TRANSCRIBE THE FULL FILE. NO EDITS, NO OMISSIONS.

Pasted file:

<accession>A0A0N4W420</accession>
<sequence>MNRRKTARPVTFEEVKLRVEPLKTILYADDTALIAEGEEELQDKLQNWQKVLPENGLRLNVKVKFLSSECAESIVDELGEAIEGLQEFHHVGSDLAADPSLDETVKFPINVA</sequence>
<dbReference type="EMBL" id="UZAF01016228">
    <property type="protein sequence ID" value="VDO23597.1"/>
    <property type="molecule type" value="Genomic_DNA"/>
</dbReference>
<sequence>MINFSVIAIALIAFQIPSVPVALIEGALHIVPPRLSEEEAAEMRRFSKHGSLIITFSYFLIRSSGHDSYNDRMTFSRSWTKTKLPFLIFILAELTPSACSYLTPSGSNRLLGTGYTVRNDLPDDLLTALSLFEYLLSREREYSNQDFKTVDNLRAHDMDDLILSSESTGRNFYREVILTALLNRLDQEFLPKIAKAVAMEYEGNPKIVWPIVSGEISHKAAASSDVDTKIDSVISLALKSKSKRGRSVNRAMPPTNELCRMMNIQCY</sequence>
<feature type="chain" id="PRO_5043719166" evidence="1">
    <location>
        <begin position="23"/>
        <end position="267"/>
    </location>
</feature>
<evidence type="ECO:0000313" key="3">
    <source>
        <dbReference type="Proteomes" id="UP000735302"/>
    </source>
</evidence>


<accession>A0A0N4W420</accession>
<sequence>MNRRKTARPVTFEEVKLRVEPLKTILYADDTALIAEGEEELQDKLQNWQKVLPENGLRLNVKVKFLSSECAESIVDELGEAIEGLQEFHHVGSDLAADPSLDETVKFPINVA</sequence>
<dbReference type="EMBL" id="UZAF01016228">
    <property type="protein sequence ID" value="VDO23597.1"/>
    <property type="molecule type" value="Genomic_DNA"/>
</dbReference>
<sequence>MINFSVIAIALIAFQIPSVPVALIEGALHIVPPRLSEEEAAEMRRFSKHGSLIITFSYFLIRSSGHDSYNDRMTFSRSWTKTKLPFLIFILAELTPSACSYLTPSGSNRLLGTGYTVRNDLPDDLLTALSLFEYLLSREREYSNQDFKTVDNLRAHDMDDLILSSESTGRNFYREVILTALLNRLDQEFLPKIAKAVAMEYEGNPKIVWPIVSGEISHKAAASSDVDTKIDSVISLALKSKSKRGRSVNRAMPPTNELCRMMNIQCY</sequence>
<feature type="chain" id="PRO_5043719166" evidence="1">
    <location>
        <begin position="23"/>
        <end position="267"/>
    </location>
</feature>
<evidence type="ECO:0000313" key="3">
    <source>
        <dbReference type="Proteomes" id="UP000735302"/>
    </source>
</evidence>